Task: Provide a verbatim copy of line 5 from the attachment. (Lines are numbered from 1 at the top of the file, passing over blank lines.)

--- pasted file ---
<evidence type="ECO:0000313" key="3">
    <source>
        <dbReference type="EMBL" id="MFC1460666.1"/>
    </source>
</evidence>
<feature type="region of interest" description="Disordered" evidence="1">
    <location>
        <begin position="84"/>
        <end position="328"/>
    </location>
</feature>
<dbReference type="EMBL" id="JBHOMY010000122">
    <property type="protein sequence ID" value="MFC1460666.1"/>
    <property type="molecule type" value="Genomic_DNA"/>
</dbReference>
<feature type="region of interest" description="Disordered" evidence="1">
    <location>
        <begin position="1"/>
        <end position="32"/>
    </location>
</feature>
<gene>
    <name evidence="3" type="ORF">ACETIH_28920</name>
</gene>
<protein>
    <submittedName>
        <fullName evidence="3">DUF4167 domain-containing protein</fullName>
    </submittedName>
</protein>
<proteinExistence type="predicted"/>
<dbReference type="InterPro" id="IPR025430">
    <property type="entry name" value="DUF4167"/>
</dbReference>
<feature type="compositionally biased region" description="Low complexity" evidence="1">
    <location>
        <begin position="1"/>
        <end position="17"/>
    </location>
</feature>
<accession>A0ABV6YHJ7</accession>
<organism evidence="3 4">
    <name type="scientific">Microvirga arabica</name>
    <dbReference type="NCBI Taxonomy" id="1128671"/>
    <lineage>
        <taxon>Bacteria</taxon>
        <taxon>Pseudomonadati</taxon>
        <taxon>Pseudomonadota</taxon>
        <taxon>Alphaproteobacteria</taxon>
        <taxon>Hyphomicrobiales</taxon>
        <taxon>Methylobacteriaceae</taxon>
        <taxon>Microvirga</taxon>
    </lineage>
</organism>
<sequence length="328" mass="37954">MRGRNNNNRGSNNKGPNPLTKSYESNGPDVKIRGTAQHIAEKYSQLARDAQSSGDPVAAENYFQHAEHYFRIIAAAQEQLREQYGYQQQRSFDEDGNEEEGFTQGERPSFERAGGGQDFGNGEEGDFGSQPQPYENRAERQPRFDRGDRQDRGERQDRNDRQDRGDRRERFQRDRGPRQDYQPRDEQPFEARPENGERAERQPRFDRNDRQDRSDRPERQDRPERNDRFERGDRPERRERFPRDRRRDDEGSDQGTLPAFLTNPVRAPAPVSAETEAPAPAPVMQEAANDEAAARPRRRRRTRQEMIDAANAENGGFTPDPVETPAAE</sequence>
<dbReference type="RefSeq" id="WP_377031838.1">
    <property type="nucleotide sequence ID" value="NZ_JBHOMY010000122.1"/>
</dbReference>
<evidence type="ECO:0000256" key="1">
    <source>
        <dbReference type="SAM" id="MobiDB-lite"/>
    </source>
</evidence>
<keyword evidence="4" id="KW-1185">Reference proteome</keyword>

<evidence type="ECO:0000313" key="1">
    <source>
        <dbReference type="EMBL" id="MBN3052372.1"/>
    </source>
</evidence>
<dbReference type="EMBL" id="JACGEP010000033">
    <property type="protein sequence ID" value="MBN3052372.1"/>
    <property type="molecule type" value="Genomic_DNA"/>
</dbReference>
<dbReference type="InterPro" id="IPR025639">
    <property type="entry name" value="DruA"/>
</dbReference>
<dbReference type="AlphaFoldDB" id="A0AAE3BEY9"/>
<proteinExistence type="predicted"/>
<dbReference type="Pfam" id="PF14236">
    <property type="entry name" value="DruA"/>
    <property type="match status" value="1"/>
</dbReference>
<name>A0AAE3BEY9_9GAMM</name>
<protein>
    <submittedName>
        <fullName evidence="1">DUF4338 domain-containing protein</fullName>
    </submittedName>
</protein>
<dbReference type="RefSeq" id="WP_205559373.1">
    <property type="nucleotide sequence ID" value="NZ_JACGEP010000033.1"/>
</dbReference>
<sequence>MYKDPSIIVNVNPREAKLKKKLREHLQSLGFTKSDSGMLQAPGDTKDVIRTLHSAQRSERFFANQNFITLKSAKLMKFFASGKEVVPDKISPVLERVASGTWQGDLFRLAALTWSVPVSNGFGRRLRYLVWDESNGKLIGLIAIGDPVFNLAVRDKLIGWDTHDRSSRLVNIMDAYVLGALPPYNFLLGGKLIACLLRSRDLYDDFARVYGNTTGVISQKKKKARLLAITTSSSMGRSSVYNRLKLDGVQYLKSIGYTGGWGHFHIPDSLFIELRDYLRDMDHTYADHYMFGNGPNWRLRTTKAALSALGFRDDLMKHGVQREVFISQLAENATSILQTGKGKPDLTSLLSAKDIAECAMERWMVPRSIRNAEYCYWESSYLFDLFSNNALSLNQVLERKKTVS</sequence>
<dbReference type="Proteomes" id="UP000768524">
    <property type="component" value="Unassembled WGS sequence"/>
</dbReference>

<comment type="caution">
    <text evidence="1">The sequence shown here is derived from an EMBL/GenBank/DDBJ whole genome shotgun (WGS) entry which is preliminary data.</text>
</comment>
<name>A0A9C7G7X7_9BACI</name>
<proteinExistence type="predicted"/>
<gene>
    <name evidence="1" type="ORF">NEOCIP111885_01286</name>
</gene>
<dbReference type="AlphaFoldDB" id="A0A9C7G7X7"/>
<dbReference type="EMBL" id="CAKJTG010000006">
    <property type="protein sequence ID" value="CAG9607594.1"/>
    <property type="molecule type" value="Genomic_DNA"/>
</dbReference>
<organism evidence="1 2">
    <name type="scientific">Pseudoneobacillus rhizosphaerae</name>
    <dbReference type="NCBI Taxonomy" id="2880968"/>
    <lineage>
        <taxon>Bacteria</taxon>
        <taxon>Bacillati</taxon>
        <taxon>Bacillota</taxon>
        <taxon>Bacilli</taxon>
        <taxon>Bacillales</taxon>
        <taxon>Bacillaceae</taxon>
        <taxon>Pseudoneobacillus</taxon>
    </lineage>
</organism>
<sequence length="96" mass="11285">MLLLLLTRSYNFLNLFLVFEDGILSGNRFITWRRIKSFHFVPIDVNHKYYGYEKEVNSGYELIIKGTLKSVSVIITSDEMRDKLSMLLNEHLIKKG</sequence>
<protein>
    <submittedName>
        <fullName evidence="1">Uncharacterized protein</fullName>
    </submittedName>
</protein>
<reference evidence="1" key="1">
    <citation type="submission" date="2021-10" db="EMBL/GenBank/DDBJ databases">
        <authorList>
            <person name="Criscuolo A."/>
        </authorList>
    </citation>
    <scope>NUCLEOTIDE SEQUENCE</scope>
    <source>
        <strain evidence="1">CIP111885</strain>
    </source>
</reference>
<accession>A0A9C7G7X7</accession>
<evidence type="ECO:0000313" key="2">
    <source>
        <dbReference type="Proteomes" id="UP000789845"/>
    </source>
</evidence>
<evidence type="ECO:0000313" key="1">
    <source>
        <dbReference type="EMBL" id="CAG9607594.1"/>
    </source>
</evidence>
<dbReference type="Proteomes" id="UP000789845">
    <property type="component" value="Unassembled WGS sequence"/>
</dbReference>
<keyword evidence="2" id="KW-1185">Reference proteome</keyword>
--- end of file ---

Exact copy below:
</evidence>